Wandering through Sainsbury’s this evening, I saw a shelf full of fresh garlic. I spent a whole five seconds or so wondering how they’d managed to get hold of fresh garlic in March, and then (I’m being slow today) thought to read the label. It’s from Egypt. Now, usually, I wouldn’t buy an overpriced, overpackaged single bulb that had flown such a long way to get to me . . . but as I continued my shopping, my mind kept going back to the garlic. After being slightly snappish with the lady at the fish counter about the pathetic lack of shellfish, I finally left self-control at the vegetable counter and bought a single bulb.
Here it is, the thick outer skin peeled off. You can see each individual clove in place; the green tendrils growing in a point from each become the white, straw-like threads you’ll recognise on the cloves of ordinary, cured garlic you have in your kitchen cupboard. When green, these tendrils are edible and very tasty; imagine a garlicky spring onion.
This year, I’m growing a lot of garlic for eating fresh in the garden; it’s sweeter, more fragrant and less harsh than the dry product. (I’m planning to have a go at curing my own this year if I manage to raise enough in the garden.) This fresh garlic roasts to a sweet, delectable paste, perfect spread on sourdough bread or stirred into a sauce. It is mild enough to be eaten raw. Sauteed gently, as in this recipe, it is juicy, plump and delicious.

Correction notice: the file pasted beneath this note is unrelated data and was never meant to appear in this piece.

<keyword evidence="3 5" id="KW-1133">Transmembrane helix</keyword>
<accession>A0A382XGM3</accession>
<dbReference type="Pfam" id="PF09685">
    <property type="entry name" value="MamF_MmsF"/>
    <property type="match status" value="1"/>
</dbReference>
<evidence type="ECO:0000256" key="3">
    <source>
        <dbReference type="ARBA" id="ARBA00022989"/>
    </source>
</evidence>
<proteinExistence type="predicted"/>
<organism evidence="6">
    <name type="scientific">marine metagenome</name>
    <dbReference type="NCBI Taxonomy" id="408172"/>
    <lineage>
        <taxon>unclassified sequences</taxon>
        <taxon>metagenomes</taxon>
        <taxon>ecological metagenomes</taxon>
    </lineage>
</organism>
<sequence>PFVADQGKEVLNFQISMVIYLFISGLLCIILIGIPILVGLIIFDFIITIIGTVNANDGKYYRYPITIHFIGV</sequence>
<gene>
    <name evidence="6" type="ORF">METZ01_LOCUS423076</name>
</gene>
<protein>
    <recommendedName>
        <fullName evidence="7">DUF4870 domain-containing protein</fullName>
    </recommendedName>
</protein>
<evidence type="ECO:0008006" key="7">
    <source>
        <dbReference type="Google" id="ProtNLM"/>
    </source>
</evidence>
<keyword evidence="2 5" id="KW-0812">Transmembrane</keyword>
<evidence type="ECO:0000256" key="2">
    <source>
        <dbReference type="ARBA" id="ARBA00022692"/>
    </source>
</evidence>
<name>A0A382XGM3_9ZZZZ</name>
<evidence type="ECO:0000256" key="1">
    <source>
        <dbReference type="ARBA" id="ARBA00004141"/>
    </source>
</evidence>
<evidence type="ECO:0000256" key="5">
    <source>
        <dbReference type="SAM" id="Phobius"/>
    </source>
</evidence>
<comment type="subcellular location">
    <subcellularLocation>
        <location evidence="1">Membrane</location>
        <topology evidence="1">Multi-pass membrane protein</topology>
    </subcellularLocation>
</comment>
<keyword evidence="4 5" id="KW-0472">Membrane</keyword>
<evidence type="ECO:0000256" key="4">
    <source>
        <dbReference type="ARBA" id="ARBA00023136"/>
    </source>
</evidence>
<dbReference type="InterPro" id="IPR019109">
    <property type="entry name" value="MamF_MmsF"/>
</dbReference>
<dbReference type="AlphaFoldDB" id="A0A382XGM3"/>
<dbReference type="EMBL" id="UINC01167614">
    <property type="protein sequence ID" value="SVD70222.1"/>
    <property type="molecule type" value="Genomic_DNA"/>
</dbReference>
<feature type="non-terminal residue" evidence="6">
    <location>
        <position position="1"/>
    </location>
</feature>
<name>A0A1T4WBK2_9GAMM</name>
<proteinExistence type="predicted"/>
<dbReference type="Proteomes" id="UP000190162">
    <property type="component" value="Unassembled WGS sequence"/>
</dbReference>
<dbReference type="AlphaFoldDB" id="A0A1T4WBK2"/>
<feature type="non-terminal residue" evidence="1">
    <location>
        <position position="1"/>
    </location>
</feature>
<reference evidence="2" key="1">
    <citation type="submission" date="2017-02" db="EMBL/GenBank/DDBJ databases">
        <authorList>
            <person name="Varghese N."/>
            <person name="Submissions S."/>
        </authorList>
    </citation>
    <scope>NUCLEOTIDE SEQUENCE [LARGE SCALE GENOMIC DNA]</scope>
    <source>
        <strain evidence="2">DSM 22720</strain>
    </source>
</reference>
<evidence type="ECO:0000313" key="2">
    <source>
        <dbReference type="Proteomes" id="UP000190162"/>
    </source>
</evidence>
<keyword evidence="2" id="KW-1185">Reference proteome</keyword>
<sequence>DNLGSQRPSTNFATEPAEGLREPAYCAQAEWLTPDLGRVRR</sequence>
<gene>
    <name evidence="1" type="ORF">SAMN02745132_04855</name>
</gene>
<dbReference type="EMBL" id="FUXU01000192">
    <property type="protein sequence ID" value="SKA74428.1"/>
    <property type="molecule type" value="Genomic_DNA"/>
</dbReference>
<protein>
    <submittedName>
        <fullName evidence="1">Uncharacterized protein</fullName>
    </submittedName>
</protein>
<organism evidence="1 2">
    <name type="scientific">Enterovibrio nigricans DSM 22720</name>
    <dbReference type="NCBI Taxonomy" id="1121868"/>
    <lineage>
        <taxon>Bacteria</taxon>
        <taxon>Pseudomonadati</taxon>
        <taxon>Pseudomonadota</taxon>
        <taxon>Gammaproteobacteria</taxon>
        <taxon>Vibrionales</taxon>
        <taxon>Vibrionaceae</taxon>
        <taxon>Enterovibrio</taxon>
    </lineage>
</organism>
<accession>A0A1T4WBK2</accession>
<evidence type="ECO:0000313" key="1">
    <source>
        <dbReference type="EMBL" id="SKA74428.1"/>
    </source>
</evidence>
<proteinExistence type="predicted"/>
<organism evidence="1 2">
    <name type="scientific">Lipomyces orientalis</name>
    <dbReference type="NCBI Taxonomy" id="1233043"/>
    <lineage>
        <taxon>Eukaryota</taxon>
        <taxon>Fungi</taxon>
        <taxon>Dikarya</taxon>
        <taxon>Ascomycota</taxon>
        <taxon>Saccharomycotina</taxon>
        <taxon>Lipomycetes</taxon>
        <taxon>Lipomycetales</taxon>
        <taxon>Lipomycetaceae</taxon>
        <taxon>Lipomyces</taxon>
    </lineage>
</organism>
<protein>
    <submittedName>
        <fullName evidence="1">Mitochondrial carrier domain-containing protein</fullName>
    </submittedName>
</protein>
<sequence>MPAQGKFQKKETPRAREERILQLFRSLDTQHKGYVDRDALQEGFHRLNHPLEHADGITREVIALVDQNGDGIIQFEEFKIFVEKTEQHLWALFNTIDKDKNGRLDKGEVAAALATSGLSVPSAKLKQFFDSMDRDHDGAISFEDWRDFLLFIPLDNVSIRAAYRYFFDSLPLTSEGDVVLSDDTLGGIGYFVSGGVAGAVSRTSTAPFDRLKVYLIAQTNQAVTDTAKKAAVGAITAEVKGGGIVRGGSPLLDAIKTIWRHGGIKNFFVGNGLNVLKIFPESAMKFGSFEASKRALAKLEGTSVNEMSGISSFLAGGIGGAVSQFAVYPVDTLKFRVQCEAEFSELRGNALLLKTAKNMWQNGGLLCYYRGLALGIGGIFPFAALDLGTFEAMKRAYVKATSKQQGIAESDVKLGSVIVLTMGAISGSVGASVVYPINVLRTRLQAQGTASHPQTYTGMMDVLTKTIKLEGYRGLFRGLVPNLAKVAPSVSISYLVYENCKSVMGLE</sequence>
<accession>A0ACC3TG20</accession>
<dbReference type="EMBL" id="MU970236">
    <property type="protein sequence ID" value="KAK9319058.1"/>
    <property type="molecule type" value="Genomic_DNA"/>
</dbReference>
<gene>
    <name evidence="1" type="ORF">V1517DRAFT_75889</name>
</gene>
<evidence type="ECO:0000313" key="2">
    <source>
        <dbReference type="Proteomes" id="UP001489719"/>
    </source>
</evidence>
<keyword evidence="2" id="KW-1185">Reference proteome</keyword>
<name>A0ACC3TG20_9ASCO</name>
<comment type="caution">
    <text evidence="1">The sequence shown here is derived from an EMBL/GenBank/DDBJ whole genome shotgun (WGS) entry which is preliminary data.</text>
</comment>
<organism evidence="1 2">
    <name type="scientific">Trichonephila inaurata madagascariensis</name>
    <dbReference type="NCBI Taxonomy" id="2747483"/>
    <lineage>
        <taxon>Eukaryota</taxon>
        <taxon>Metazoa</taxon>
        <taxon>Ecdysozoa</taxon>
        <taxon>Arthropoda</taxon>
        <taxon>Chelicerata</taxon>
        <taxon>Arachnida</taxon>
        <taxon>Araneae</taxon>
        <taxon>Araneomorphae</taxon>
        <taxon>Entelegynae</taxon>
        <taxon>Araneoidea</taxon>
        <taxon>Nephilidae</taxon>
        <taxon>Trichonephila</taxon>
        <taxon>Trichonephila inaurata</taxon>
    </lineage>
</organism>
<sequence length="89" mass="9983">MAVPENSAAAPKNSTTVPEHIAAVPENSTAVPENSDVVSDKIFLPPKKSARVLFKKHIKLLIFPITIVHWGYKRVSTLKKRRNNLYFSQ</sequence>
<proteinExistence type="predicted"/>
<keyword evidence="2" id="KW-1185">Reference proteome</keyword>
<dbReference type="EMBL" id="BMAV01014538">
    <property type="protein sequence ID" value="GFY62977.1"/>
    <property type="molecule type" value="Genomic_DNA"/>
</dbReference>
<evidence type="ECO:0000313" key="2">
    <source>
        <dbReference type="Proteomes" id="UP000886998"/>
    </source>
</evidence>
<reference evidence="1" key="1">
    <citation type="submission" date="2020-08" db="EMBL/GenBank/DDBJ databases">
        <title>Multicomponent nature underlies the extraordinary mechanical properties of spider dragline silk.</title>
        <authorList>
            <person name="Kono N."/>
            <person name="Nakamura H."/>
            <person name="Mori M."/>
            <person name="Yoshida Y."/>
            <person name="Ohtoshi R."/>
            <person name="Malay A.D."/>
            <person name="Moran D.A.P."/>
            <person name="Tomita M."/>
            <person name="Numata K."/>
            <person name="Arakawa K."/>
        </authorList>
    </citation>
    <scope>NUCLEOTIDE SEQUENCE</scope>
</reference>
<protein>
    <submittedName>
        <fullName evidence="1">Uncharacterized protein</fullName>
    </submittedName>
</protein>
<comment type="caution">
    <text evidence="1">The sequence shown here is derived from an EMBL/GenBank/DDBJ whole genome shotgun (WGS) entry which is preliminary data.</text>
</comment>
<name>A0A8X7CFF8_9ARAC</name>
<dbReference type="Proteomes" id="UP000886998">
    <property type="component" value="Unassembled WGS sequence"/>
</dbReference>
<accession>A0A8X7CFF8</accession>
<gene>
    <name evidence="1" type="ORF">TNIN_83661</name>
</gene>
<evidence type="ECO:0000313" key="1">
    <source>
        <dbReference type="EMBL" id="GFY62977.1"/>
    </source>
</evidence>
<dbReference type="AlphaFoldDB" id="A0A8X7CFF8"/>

Halloumi is a salty, mild-tasting, ewes’-milk cheese from the Middle East. It has a very special quality; it holds its shape and does not melt in cooking, instead turning crisply golden outside and tender inside. The Lebanese call it the kebab cheese, and it’s excellent on a skewer over a barbecue.
For a cooked herb, halloumi and green garlic salad to serve three as a main course, you’ll need:
1 bulb green (fresh) garlic, separated into cloves
6 shallots, finely diced
2 packs halloumi, sliced
1 handful each chives, coriander and tarragon
Juice of 1 lemon
1 large, sweet red chili
1 knob butter
Melt the butter in a thick pan, and gently fry the whole cloves of garlic (green parts still attached) and the shallots for about ten minutes until golden. Slide the halloumi into the pan and fry on one side for five minutes until golden. Add the chili, cut into strips, turn the cheese over and wait until the second side is golden too.
Layer half the cheese, shallots, garlic and chilis in a large mixing bowl, then sprinkle herbs on top. Arrange the rest of the halloumi and the pan juices over the herbs. Squeeze the juice of a lemon all over the salad and serve with crusty bread and some sliced tomatoes.